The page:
Days after the assault, a boy harassed the Bradleys' daughter by making fun of her for not fighting back during the attack, Kelly Bradley said.
She punched him, and instead of school officials determining that her action was a response to bullying, she was suspended for three days.
Such "zero tolerance" policies at schools have been documented to doubly punish victims of bullying.
"Zero tolerance is a joke," David Bradley said. "Schools and principals want you to make them aware of bullying, but if they don't see anything, there is nothing they can do."
In arguing that the Blackhawk School District placed limitations on the Morrow girls that may give rise to a constitutional duty to protect them from private harm, some judges pointed to the district's zero tolerance policy.
The policy, which suspended the victim for fighting back against her bully during a lunchtime assault, limited her ability to protect herself, judges argued.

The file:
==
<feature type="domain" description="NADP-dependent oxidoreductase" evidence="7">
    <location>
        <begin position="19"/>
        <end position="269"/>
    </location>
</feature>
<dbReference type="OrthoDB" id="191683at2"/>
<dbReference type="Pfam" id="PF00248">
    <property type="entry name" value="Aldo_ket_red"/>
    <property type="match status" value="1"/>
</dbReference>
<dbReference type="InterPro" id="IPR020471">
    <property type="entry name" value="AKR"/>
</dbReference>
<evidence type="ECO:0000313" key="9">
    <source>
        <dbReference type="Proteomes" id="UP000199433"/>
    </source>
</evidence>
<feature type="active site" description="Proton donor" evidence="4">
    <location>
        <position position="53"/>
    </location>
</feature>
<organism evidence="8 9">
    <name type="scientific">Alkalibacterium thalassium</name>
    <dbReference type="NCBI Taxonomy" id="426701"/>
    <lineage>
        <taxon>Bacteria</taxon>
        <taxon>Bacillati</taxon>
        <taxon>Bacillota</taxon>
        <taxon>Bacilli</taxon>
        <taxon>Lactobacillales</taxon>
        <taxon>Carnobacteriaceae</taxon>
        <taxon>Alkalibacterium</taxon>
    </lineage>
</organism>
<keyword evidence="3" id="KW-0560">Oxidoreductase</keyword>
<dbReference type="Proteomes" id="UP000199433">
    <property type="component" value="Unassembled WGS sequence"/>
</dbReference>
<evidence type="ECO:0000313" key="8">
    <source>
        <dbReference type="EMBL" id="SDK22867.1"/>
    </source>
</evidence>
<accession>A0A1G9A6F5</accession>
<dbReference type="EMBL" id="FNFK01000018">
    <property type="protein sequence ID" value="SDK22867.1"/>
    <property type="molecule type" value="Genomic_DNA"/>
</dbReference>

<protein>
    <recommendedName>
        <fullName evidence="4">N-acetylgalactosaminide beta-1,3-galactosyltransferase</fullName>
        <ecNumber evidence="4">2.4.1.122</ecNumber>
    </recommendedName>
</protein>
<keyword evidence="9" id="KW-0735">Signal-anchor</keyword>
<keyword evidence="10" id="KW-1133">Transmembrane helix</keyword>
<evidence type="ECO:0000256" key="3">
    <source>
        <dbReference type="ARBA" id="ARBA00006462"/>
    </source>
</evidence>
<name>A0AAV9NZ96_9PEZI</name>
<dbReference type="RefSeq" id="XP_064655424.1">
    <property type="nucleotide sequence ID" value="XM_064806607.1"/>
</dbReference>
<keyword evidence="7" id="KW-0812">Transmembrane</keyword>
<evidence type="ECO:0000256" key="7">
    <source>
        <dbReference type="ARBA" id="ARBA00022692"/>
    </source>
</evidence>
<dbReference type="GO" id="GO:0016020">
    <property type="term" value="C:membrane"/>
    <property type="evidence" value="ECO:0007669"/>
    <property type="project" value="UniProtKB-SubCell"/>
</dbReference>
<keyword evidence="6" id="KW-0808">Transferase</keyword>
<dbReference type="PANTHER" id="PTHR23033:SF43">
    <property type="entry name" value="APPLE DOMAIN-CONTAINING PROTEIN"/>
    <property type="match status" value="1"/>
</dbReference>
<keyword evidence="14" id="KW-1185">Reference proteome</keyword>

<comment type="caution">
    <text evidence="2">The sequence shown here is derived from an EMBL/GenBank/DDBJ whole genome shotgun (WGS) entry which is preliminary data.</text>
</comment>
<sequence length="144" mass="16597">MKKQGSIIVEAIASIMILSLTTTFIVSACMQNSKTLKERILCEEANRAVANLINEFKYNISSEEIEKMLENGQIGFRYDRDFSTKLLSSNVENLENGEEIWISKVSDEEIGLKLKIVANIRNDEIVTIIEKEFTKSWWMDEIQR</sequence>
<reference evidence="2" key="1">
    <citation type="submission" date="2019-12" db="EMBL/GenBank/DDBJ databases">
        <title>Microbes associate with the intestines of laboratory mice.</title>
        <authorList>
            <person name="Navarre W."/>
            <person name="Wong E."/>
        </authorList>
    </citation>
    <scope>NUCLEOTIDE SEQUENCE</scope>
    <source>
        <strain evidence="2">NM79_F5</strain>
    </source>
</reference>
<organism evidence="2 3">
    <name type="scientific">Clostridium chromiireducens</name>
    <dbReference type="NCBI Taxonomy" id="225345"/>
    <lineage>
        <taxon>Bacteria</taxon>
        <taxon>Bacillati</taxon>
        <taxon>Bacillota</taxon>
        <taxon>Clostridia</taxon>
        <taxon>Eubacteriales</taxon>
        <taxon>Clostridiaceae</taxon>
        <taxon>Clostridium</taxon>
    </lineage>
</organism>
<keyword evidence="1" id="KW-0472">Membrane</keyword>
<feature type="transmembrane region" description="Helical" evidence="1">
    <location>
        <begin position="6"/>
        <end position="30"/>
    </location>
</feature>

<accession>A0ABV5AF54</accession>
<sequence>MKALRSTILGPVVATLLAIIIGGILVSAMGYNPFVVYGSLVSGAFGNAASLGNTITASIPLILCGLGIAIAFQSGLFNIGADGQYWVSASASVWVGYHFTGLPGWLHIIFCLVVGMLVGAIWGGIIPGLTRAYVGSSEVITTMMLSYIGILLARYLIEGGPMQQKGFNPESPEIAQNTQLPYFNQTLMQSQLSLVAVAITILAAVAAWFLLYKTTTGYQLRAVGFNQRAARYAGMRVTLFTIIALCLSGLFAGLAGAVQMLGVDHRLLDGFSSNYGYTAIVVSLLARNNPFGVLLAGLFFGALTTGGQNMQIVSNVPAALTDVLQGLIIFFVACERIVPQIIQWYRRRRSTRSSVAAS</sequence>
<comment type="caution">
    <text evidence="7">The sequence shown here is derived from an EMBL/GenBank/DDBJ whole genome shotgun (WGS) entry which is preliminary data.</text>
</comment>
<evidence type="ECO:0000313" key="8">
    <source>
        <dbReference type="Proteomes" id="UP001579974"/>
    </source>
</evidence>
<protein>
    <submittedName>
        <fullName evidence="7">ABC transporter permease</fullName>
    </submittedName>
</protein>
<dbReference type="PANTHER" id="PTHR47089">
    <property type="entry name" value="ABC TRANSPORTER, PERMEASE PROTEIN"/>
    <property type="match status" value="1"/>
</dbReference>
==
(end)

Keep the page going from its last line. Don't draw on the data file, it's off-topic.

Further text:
A majority of judges, however, decided that while the fairness of the policy was open to question, it did not restrict the victim's freedom, and so it did not require a corresponding duty by school officials to protect her from her bully.
While there is no federal law protecting students from bullying, state law provides some remedy to underlying mental and behavioral issues.
"There is a significant increase of documented discipline reports and bullying referrals [at Altoona Area High School]," states a district memo from the school counseling chairman to school officials.
Referrals for behavioral and social concerns to Altoona Area's behavioral support team, mandated by the state in the '80s, have increased from 153 referrals in 2008-09 to 293 referrals in 2011-12.
The proposal for an on-site Mobil Crisis and Mental Health Provider employed by UPMC Altoona was approved by the school board this year. A crisis counselor visits the school when needed to handle problems of students who, for example, show signs of suicidal thoughts.